Bobo


A short story snippet, rescued from the electronic archives. I seem to have written this in November 1999.  Enjoy.

Jon and Liesa used to sit and listen when funny old Bobo would talk about the Magic Times.

You could never tell when old Bobo was just making things up and when he was really remembering. Most people said that his mind wandered too much, and he imagined things that no one could have seen. But Bobo was the oldest one, and if anyone could remember what happened before the Crash, it was he.  Bobo had helped organize the co-op soon after the Crash, but had never been one of the recognized leaders; besides being ineligible because he was male (though he talked about having once been named an “honorary woman,” he had no documents to prove such an unusual honor) he was too old for that sort of thing, he said.

He would always chuckle when anybody asked how old he really was. “I’m not as young as I look,” was all he would say about it. Which always came across as a joke, because it truly was funny: Bobo looked ancient. His eyebrows and scraggly beard were a yellowish grey, and the wrinkles in his face seemed to fold in on themselves.  But when he went out and worked, tending the greenhouse or repairing a wall, he had enough strength to outpace even the strongest women. Of course he helped the men with the housework, most of the time; all except the needlework.

There was a lot of work to be done, both indoors and out. The children helped, of course. Liesa would contribute to the building while Jon kept the floors swept and the kitchen tidy. One day Bobo would teach him to bake bread. He hoped that would be soon.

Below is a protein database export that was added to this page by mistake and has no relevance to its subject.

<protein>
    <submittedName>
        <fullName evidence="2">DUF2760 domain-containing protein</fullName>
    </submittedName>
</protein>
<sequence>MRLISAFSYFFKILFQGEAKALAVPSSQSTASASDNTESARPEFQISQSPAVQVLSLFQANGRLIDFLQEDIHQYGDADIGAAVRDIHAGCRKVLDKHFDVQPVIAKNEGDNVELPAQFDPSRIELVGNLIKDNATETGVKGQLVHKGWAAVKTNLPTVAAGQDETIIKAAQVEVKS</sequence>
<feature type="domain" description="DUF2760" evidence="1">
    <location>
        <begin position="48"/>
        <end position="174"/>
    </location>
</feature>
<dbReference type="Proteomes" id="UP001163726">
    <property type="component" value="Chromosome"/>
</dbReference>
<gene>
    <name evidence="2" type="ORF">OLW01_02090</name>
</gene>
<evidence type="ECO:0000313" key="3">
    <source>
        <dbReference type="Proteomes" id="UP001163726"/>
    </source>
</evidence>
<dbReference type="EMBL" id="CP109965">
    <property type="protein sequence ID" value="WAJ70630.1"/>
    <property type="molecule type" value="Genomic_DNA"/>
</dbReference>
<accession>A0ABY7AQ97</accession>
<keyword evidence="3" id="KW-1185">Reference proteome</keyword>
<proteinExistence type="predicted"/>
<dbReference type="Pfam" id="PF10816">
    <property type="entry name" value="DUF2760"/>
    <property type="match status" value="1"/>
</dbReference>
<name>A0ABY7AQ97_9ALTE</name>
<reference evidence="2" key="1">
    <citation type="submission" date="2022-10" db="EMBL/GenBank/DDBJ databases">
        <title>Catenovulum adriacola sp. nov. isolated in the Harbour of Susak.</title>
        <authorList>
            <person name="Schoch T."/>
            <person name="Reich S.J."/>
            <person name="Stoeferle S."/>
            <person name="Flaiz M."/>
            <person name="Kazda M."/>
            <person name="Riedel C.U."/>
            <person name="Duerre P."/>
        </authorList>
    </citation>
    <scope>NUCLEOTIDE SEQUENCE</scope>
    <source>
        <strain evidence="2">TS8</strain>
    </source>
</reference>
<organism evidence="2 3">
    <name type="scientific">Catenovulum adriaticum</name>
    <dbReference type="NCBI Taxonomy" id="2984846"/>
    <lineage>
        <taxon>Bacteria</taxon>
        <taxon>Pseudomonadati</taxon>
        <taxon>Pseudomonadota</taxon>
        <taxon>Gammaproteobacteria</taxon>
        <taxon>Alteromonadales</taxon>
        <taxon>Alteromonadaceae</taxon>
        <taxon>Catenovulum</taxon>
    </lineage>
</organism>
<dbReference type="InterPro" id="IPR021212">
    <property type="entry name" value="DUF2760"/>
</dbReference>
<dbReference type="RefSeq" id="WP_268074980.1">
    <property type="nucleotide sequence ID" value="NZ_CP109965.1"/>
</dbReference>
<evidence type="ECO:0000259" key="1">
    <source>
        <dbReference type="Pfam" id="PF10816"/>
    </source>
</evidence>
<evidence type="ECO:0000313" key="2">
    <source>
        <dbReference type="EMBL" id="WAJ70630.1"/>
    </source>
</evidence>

Today, however, was a rest-day, and Jon and Liesa sat while Bobo remembered, or imagined, the Magic Times. He talked of a time of wonders: cities with more people in them that could be counted on all the fingers in the co-op:  many more even than the number of berries in a good summer’s picking.  Boxes that spoke with the voices of living people. Magic wagons that needed no oxen, able to carry people beyond the edge of the trees in less time than it would take to plow a row.  Invisible energies that carried light from far away, to illumine lamps that burned without fire.

Bobo said once that the magic was still all around them, but everyone had forgotten how to use it. At that the adults in the room had all laughed, shaking their heads at the old one’s foolishness. That was the only time the children ever saw Bobo cry.

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